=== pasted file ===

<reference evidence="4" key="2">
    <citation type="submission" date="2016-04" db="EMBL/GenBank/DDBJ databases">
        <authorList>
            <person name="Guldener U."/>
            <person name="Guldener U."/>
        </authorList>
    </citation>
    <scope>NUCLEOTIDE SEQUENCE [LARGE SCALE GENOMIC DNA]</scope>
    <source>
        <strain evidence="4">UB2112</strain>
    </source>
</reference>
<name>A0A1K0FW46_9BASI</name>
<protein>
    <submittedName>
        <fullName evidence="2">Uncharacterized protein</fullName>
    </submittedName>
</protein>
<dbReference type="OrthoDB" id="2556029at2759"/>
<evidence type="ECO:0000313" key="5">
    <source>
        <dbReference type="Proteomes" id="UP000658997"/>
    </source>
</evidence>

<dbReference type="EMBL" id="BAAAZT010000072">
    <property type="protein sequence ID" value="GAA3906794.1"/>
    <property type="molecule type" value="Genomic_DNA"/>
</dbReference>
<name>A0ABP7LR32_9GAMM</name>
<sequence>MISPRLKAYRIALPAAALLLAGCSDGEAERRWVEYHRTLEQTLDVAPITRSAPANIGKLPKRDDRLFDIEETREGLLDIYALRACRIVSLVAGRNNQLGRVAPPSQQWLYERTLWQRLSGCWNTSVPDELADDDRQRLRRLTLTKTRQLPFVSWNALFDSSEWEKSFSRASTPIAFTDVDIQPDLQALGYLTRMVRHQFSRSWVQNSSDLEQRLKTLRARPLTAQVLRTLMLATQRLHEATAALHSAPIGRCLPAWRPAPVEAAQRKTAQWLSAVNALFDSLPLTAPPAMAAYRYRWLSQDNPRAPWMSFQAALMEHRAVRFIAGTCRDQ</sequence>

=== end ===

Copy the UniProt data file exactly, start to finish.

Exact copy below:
<reference evidence="4" key="2">
    <citation type="submission" date="2016-04" db="EMBL/GenBank/DDBJ databases">
        <authorList>
            <person name="Guldener U."/>
            <person name="Guldener U."/>
        </authorList>
    </citation>
    <scope>NUCLEOTIDE SEQUENCE [LARGE SCALE GENOMIC DNA]</scope>
    <source>
        <strain evidence="4">UB2112</strain>
    </source>
</reference>
<name>A0A1K0FW46_9BASI</name>
<protein>
    <submittedName>
        <fullName evidence="2">Uncharacterized protein</fullName>
    </submittedName>
</protein>
<dbReference type="OrthoDB" id="2556029at2759"/>
<evidence type="ECO:0000313" key="5">
    <source>
        <dbReference type="Proteomes" id="UP000658997"/>
    </source>
</evidence>

<dbReference type="EMBL" id="BAAAZT010000072">
    <property type="protein sequence ID" value="GAA3906794.1"/>
    <property type="molecule type" value="Genomic_DNA"/>
</dbReference>
<name>A0ABP7LR32_9GAMM</name>
<sequence>MISPRLKAYRIALPAAALLLAGCSDGEAERRWVEYHRTLEQTLDVAPITRSAPANIGKLPKRDDRLFDIEETREGLLDIYALRACRIVSLVAGRNNQLGRVAPPSQQWLYERTLWQRLSGCWNTSVPDELADDDRQRLRRLTLTKTRQLPFVSWNALFDSSEWEKSFSRASTPIAFTDVDIQPDLQALGYLTRMVRHQFSRSWVQNSSDLEQRLKTLRARPLTAQVLRTLMLATQRLHEATAALHSAPIGRCLPAWRPAPVEAAQRKTAQWLSAVNALFDSLPLTAPPAMAAYRYRWLSQDNPRAPWMSFQAALMEHRAVRFIAGTCRDQ</sequence>